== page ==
A single mother has lost the latest round of a life-support treatment battle over her brain-damaged five-year-old daughter.
Paula Parfitt, 41, of Strood, Kent, wants doctors to keep treating Pippa Knight and had taken her case to the Court of Appeal.
But three appeal judges have ruled against her.
Ms Parfitt thinks Pippa should leave hospital and wants specialists to stage a home-care trial.
Doctors treating Pippa, who is in a vegetative state at the Evelina Children’s Hospital in London, disagree and say life-support treatment should end.
A High Court judge earlier this year ruled against Ms Parfitt.
Mr Justice Poole decided treatment could lawfully end and said Pippa should be allowed to die.
In February, Ms Parfitt asked appeal judges to overturn Mr Justice Poole’s decision.
Lady Justice King, Lord Justice Baker and Lady Justice Elisabeth Laing delivered a ruling on Friday and upheld Mr Justice Poole’s decision.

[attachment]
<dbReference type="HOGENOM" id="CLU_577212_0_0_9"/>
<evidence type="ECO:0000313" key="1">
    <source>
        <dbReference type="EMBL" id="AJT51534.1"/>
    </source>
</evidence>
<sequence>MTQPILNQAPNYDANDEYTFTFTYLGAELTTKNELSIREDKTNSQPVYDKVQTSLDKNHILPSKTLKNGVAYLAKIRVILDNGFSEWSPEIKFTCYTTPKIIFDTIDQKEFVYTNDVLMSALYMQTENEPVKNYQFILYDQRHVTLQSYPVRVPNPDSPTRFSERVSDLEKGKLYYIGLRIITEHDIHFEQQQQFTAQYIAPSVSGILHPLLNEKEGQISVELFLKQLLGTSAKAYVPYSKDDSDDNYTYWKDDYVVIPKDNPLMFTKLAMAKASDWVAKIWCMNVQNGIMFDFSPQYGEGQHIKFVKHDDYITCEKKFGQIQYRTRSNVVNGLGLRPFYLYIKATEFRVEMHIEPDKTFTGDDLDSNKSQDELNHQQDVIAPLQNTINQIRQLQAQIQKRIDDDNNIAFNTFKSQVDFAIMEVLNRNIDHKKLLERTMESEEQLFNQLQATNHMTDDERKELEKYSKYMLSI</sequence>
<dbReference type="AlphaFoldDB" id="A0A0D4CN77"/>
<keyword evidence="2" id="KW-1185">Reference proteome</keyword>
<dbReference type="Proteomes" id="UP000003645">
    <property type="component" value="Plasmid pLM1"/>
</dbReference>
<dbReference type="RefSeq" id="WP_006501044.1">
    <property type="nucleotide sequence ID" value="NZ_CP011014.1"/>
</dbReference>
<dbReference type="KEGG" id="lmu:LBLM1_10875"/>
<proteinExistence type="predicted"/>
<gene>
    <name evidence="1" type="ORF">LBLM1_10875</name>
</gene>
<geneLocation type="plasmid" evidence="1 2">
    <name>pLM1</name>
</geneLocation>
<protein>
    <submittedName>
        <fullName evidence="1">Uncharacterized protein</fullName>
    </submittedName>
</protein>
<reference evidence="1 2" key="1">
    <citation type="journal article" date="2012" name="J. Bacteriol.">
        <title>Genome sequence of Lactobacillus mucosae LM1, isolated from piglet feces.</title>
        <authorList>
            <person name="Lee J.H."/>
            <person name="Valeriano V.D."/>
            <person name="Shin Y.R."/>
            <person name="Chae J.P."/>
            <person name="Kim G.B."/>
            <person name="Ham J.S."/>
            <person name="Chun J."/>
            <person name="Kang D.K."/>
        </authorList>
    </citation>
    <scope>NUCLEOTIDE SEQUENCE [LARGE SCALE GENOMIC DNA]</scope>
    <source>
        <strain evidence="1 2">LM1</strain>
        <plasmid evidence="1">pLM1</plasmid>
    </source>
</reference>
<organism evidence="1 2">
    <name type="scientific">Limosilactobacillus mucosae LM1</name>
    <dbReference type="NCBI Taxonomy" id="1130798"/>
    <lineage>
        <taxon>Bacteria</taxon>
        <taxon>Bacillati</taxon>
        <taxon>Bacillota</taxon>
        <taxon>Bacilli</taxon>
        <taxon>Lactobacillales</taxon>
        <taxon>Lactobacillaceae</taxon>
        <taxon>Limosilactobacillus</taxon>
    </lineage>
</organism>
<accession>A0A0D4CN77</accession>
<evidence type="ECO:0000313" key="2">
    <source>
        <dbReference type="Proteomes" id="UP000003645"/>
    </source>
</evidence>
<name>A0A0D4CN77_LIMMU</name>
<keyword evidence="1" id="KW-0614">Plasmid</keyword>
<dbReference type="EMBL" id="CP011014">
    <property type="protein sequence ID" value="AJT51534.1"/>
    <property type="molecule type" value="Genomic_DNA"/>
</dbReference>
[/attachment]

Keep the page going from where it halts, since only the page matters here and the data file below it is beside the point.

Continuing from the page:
Lord Justice Baker said in a written ruling: “I am entirely satisfied that the judge was entitled to conclude and declare that it was lawful and in Pippa’s best interests that life-sustaining treatment be withdrawn for the reasons he gave in his judgment.”
The other two appeal judges said they agreed.
Campaign group the Society for the Protection of Unborn Children has paid for lawyers to represent Ms Parfitt.
John Deighan, deputy chief executive of the society, said after the ruling: “This is a desperately sad day and a decision which allows despair to triumph over hope.”
He added: “This courageous young girl has fought to live with every breath in her body for the last two years but the court has decided that fight has been in vain.”
Ms Parfitt said she was “devastated” and wanted the Supreme Court to consider Pippa’s case.